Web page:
NEWS: Phillips Auctioneers To Introduce Watch Sales As Part Of Ambitious Expansion

Auctioneers Phillips, a distant third in the contemporary art market, will soon start watch sales as part of ambitious expansion plans led by new management and funded by Mercury Group, the largest luxury retailer in Russia. Talk in the industry is that Christie’s watch department alumnus will soon join Phillips.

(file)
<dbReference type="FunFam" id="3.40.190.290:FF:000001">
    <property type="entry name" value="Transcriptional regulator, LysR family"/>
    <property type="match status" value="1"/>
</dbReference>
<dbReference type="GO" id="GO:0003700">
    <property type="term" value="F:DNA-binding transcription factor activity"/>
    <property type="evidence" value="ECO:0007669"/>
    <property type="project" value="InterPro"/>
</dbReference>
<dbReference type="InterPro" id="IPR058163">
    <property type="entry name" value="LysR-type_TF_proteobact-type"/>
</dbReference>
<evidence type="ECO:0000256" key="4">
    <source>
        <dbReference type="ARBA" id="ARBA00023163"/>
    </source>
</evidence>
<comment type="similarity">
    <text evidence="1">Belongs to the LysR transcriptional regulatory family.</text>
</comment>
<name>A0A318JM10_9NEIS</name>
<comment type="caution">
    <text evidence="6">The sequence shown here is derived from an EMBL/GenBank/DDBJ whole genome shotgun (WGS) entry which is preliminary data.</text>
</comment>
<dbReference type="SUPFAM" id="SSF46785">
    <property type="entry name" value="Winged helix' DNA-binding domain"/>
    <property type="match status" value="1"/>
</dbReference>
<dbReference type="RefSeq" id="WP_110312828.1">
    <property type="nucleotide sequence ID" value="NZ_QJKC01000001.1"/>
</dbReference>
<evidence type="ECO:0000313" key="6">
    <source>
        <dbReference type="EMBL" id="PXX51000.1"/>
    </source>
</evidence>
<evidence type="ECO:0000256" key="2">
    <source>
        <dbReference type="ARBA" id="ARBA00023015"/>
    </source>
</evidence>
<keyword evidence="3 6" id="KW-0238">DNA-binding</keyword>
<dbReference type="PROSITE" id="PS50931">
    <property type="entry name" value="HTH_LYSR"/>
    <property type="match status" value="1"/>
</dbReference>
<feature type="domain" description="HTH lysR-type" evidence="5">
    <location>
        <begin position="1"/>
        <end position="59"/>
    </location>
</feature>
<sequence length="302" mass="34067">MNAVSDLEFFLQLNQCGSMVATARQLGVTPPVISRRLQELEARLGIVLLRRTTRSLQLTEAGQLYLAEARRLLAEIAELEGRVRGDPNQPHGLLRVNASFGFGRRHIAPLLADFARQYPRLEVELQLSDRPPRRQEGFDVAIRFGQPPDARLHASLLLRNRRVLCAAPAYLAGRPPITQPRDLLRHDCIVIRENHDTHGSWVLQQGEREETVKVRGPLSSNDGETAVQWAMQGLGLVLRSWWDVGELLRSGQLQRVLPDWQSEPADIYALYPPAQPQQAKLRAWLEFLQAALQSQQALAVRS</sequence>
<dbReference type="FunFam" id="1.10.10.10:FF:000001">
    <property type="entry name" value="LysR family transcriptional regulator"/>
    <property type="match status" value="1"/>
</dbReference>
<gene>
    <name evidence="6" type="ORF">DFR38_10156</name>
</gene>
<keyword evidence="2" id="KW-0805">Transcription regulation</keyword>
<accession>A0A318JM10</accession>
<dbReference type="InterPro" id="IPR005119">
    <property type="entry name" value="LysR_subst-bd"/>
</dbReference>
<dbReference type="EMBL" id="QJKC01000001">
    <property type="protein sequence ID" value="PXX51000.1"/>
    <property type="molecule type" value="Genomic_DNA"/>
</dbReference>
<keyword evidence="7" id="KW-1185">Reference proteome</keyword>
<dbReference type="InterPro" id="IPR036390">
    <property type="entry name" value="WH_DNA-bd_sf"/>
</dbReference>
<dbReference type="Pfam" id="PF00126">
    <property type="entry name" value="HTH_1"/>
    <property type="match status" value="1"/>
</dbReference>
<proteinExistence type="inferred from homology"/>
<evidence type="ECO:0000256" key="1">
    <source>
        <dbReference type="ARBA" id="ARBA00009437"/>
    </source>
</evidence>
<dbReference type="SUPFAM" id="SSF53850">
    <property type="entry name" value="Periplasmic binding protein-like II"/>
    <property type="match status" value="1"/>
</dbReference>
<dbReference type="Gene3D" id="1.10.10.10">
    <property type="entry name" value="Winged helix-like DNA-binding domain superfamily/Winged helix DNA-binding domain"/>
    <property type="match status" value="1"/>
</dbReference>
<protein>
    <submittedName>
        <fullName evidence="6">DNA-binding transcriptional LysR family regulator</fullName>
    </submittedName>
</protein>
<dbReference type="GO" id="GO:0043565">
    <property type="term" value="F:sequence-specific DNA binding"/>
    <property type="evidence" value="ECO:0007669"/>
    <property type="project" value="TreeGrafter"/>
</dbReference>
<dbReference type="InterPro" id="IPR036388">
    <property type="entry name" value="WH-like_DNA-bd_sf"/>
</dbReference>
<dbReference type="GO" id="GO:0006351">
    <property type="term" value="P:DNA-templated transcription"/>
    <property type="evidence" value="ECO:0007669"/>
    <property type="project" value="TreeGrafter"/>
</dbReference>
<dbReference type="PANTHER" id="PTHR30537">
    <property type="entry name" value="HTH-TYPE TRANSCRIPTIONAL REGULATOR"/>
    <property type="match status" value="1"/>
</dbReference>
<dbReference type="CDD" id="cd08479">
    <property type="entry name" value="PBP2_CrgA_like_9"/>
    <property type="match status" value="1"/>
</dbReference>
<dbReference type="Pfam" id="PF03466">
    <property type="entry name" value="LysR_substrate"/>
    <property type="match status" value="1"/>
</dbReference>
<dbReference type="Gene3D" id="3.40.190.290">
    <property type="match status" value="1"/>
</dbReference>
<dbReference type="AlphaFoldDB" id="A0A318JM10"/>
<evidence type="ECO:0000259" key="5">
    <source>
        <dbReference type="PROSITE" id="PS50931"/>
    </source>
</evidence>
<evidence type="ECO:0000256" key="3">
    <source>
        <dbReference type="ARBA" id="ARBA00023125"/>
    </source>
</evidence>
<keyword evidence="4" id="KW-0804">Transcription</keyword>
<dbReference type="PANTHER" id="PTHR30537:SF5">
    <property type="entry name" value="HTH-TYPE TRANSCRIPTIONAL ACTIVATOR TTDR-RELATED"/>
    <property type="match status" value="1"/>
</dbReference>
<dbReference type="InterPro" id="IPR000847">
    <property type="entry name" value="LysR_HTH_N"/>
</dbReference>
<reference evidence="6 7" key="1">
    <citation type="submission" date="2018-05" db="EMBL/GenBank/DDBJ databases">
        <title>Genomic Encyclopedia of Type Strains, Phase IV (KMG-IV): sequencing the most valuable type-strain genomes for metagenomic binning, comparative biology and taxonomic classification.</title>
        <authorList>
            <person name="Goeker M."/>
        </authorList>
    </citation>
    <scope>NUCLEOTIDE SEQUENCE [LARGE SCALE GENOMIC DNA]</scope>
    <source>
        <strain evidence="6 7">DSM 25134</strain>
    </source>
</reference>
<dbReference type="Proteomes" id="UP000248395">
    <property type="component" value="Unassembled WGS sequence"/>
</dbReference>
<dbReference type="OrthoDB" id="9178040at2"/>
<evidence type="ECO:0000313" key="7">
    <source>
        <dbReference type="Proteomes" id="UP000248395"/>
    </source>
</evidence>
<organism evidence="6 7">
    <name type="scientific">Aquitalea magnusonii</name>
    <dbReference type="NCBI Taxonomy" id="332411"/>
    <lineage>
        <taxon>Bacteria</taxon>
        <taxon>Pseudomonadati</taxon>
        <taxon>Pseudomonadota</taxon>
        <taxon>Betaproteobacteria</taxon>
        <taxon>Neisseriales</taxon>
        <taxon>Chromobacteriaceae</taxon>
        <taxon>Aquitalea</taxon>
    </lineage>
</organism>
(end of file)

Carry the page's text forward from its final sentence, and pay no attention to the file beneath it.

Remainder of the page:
Acquired by Mercury Group in 2008, Phillips auctioneers is now gearing up to take on market leaders Christie’s and Sotheby’s in art, and also watches. Edward Dolman, formerly the chairman and chief executive at Christie’s, took on the same roles at Phillips in July. In a story outlining Phillips’ expansion plans, The New York Times quoted Mr Dolman saying that “class-leading” watch auctions will soon be part of Phillips’ repertoire, confirming what many in the watch industry have believed for some time. Earlier this year, the Fondation de la Haute Horlogerie magazine wondered out loud – echoing what many in the business were saying – if Aurel Bacs, the charismatic former head of watches at Christie’s, is returning to Phillips. Bacs was Phillips’ head of watches until he decamped for Christie’s in 2003. With Bacs being responsible for bringing the hammer down on some of the most expensive timepieces ever sold, his departure late last year ignited plenty of speculation. That only increased with the recent departure of Bacs’ successor at Christie’s, Sam Hines. Phillips’ entry into the world of watch auctions will shake up the cosy duopoly of Christie’s and Sotheby’s, with Antiquorum and Bonhams trailing behind. Market leader Christie’s sold over US$134 million worth of timepieces in 2013. It is worth remembering that this is the second attempted revival of Phillips. Started by a former employee of Christie’s in 1796, Phillips was bought by LVMH in 1999. With Christie’s then and now owned by Francois Pinault of Kering, this was seen as an attempt by Bernard Arnault, the chairman of LVMH, to one-up his rival while becoming a player in the art market. Then known as Phillips de Pury & Luxembourg, the company racked up several hundred millions dollars in losses for LVMH, a consequence of generous guarantees prices to sellers. Arnault, France’s richest man, threw in the towel in 2002, selling out to Phillips’ management.

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